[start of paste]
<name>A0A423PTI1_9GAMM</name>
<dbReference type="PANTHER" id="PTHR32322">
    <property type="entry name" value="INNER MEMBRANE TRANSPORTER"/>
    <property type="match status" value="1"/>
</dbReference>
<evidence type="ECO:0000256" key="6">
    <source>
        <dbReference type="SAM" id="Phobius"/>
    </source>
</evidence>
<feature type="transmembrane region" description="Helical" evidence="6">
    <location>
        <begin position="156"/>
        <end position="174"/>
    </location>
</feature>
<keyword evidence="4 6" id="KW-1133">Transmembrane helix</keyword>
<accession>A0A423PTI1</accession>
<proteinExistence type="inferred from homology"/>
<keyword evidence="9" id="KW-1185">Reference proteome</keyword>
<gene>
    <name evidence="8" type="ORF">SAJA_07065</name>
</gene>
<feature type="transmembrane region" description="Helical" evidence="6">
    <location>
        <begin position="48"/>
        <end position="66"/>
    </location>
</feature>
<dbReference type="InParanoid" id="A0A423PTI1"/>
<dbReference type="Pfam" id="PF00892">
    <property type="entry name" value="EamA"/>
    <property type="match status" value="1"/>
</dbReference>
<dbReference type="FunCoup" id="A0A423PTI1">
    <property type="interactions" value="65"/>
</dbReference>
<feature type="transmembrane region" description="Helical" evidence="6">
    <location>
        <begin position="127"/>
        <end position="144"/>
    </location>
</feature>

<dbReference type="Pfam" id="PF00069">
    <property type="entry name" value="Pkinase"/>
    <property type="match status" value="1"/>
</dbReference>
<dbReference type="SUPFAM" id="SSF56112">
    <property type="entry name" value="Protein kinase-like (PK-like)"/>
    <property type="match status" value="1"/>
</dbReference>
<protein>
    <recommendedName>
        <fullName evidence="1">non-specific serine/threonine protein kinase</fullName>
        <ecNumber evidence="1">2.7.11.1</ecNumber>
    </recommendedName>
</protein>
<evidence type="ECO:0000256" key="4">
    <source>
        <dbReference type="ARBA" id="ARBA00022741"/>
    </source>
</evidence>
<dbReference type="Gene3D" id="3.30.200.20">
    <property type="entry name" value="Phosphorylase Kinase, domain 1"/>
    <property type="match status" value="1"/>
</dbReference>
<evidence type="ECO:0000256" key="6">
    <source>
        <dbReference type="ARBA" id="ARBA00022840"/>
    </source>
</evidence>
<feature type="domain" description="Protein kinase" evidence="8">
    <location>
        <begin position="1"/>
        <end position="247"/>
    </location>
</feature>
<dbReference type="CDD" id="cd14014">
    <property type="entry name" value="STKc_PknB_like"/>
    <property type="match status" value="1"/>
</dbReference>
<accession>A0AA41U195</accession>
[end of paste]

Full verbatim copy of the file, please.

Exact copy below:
<name>A0A423PTI1_9GAMM</name>
<dbReference type="PANTHER" id="PTHR32322">
    <property type="entry name" value="INNER MEMBRANE TRANSPORTER"/>
    <property type="match status" value="1"/>
</dbReference>
<evidence type="ECO:0000256" key="6">
    <source>
        <dbReference type="SAM" id="Phobius"/>
    </source>
</evidence>
<feature type="transmembrane region" description="Helical" evidence="6">
    <location>
        <begin position="156"/>
        <end position="174"/>
    </location>
</feature>
<keyword evidence="4 6" id="KW-1133">Transmembrane helix</keyword>
<accession>A0A423PTI1</accession>
<proteinExistence type="inferred from homology"/>
<keyword evidence="9" id="KW-1185">Reference proteome</keyword>
<gene>
    <name evidence="8" type="ORF">SAJA_07065</name>
</gene>
<feature type="transmembrane region" description="Helical" evidence="6">
    <location>
        <begin position="48"/>
        <end position="66"/>
    </location>
</feature>
<dbReference type="InParanoid" id="A0A423PTI1"/>
<dbReference type="Pfam" id="PF00892">
    <property type="entry name" value="EamA"/>
    <property type="match status" value="1"/>
</dbReference>
<dbReference type="FunCoup" id="A0A423PTI1">
    <property type="interactions" value="65"/>
</dbReference>
<feature type="transmembrane region" description="Helical" evidence="6">
    <location>
        <begin position="127"/>
        <end position="144"/>
    </location>
</feature>

<dbReference type="Pfam" id="PF00069">
    <property type="entry name" value="Pkinase"/>
    <property type="match status" value="1"/>
</dbReference>
<dbReference type="SUPFAM" id="SSF56112">
    <property type="entry name" value="Protein kinase-like (PK-like)"/>
    <property type="match status" value="1"/>
</dbReference>
<protein>
    <recommendedName>
        <fullName evidence="1">non-specific serine/threonine protein kinase</fullName>
        <ecNumber evidence="1">2.7.11.1</ecNumber>
    </recommendedName>
</protein>
<evidence type="ECO:0000256" key="4">
    <source>
        <dbReference type="ARBA" id="ARBA00022741"/>
    </source>
</evidence>
<dbReference type="Gene3D" id="3.30.200.20">
    <property type="entry name" value="Phosphorylase Kinase, domain 1"/>
    <property type="match status" value="1"/>
</dbReference>
<evidence type="ECO:0000256" key="6">
    <source>
        <dbReference type="ARBA" id="ARBA00022840"/>
    </source>
</evidence>
<feature type="domain" description="Protein kinase" evidence="8">
    <location>
        <begin position="1"/>
        <end position="247"/>
    </location>
</feature>
<dbReference type="CDD" id="cd14014">
    <property type="entry name" value="STKc_PknB_like"/>
    <property type="match status" value="1"/>
</dbReference>
<accession>A0AA41U195</accession>